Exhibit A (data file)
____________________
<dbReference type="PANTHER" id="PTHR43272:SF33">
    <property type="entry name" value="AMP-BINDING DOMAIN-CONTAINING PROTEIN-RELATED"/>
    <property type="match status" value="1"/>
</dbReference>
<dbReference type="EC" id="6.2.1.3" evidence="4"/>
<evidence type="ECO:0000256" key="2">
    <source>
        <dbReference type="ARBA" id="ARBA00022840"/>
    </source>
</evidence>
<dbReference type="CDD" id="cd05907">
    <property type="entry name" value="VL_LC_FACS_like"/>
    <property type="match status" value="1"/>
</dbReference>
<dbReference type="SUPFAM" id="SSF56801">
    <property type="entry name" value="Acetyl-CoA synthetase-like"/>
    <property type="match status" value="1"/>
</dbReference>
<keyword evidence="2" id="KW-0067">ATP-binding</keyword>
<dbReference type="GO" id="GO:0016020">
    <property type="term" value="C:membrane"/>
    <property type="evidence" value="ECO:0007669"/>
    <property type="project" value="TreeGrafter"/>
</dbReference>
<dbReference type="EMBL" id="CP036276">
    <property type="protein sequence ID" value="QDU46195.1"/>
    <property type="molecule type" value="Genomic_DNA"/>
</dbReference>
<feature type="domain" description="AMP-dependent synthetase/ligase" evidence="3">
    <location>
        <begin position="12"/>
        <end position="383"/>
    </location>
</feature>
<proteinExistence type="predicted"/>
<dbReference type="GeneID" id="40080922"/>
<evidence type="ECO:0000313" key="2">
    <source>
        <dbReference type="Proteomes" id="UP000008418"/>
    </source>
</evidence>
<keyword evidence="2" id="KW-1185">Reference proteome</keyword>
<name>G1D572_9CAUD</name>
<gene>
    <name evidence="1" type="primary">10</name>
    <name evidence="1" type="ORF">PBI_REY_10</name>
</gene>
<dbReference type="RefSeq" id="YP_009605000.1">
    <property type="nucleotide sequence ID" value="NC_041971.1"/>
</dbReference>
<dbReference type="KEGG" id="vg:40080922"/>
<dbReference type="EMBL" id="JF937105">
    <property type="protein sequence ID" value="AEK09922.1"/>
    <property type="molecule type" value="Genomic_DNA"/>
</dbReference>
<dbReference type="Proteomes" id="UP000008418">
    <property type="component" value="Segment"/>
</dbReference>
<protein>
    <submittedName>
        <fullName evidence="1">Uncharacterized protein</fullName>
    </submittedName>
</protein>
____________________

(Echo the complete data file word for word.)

<dbReference type="PANTHER" id="PTHR43272:SF33">
    <property type="entry name" value="AMP-BINDING DOMAIN-CONTAINING PROTEIN-RELATED"/>
    <property type="match status" value="1"/>
</dbReference>
<dbReference type="EC" id="6.2.1.3" evidence="4"/>
<evidence type="ECO:0000256" key="2">
    <source>
        <dbReference type="ARBA" id="ARBA00022840"/>
    </source>
</evidence>
<dbReference type="CDD" id="cd05907">
    <property type="entry name" value="VL_LC_FACS_like"/>
    <property type="match status" value="1"/>
</dbReference>
<dbReference type="SUPFAM" id="SSF56801">
    <property type="entry name" value="Acetyl-CoA synthetase-like"/>
    <property type="match status" value="1"/>
</dbReference>
<keyword evidence="2" id="KW-0067">ATP-binding</keyword>
<dbReference type="GO" id="GO:0016020">
    <property type="term" value="C:membrane"/>
    <property type="evidence" value="ECO:0007669"/>
    <property type="project" value="TreeGrafter"/>
</dbReference>
<dbReference type="EMBL" id="CP036276">
    <property type="protein sequence ID" value="QDU46195.1"/>
    <property type="molecule type" value="Genomic_DNA"/>
</dbReference>
<feature type="domain" description="AMP-dependent synthetase/ligase" evidence="3">
    <location>
        <begin position="12"/>
        <end position="383"/>
    </location>
</feature>
<proteinExistence type="predicted"/>
<dbReference type="GeneID" id="40080922"/>
<evidence type="ECO:0000313" key="2">
    <source>
        <dbReference type="Proteomes" id="UP000008418"/>
    </source>
</evidence>
<keyword evidence="2" id="KW-1185">Reference proteome</keyword>
<name>G1D572_9CAUD</name>
<gene>
    <name evidence="1" type="primary">10</name>
    <name evidence="1" type="ORF">PBI_REY_10</name>
</gene>
<dbReference type="RefSeq" id="YP_009605000.1">
    <property type="nucleotide sequence ID" value="NC_041971.1"/>
</dbReference>
<dbReference type="KEGG" id="vg:40080922"/>
<dbReference type="EMBL" id="JF937105">
    <property type="protein sequence ID" value="AEK09922.1"/>
    <property type="molecule type" value="Genomic_DNA"/>
</dbReference>
<dbReference type="Proteomes" id="UP000008418">
    <property type="component" value="Segment"/>
</dbReference>
<protein>
    <submittedName>
        <fullName evidence="1">Uncharacterized protein</fullName>
    </submittedName>
</protein>